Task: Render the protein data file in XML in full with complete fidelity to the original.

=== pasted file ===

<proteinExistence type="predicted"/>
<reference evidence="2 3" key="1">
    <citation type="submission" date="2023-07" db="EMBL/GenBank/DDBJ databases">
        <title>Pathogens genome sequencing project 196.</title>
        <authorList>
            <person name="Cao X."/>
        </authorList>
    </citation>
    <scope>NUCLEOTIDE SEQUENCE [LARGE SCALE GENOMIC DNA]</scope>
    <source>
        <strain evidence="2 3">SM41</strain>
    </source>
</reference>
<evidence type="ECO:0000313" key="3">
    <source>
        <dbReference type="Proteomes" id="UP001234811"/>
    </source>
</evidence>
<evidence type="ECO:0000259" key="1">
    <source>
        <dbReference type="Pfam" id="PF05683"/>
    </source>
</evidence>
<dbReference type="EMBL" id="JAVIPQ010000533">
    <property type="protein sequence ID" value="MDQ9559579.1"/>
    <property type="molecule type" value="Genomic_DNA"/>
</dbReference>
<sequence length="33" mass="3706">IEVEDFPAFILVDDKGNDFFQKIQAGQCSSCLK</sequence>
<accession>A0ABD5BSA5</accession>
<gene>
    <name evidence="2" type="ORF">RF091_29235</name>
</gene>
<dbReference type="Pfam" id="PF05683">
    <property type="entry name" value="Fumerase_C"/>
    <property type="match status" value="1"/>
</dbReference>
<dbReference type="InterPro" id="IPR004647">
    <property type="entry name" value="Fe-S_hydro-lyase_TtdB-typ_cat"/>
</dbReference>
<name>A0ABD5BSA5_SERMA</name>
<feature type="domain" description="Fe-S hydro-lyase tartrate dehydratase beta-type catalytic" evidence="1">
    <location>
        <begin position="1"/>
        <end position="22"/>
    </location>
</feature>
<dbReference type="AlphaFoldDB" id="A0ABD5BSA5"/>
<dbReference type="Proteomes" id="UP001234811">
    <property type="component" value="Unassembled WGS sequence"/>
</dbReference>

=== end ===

<proteinExistence type="predicted"/>
<reference evidence="2 3" key="1">
    <citation type="submission" date="2023-07" db="EMBL/GenBank/DDBJ databases">
        <title>Pathogens genome sequencing project 196.</title>
        <authorList>
            <person name="Cao X."/>
        </authorList>
    </citation>
    <scope>NUCLEOTIDE SEQUENCE [LARGE SCALE GENOMIC DNA]</scope>
    <source>
        <strain evidence="2 3">SM41</strain>
    </source>
</reference>
<evidence type="ECO:0000313" key="3">
    <source>
        <dbReference type="Proteomes" id="UP001234811"/>
    </source>
</evidence>
<evidence type="ECO:0000259" key="1">
    <source>
        <dbReference type="Pfam" id="PF05683"/>
    </source>
</evidence>
<dbReference type="EMBL" id="JAVIPQ010000533">
    <property type="protein sequence ID" value="MDQ9559579.1"/>
    <property type="molecule type" value="Genomic_DNA"/>
</dbReference>
<sequence length="33" mass="3706">IEVEDFPAFILVDDKGNDFFQKIQAGQCSSCLK</sequence>
<accession>A0ABD5BSA5</accession>
<gene>
    <name evidence="2" type="ORF">RF091_29235</name>
</gene>
<dbReference type="Pfam" id="PF05683">
    <property type="entry name" value="Fumerase_C"/>
    <property type="match status" value="1"/>
</dbReference>
<dbReference type="InterPro" id="IPR004647">
    <property type="entry name" value="Fe-S_hydro-lyase_TtdB-typ_cat"/>
</dbReference>
<name>A0ABD5BSA5_SERMA</name>
<feature type="domain" description="Fe-S hydro-lyase tartrate dehydratase beta-type catalytic" evidence="1">
    <location>
        <begin position="1"/>
        <end position="22"/>
    </location>
</feature>
<dbReference type="AlphaFoldDB" id="A0ABD5BSA5"/>
<dbReference type="Proteomes" id="UP001234811">
    <property type="component" value="Unassembled WGS sequence"/>
</dbReference>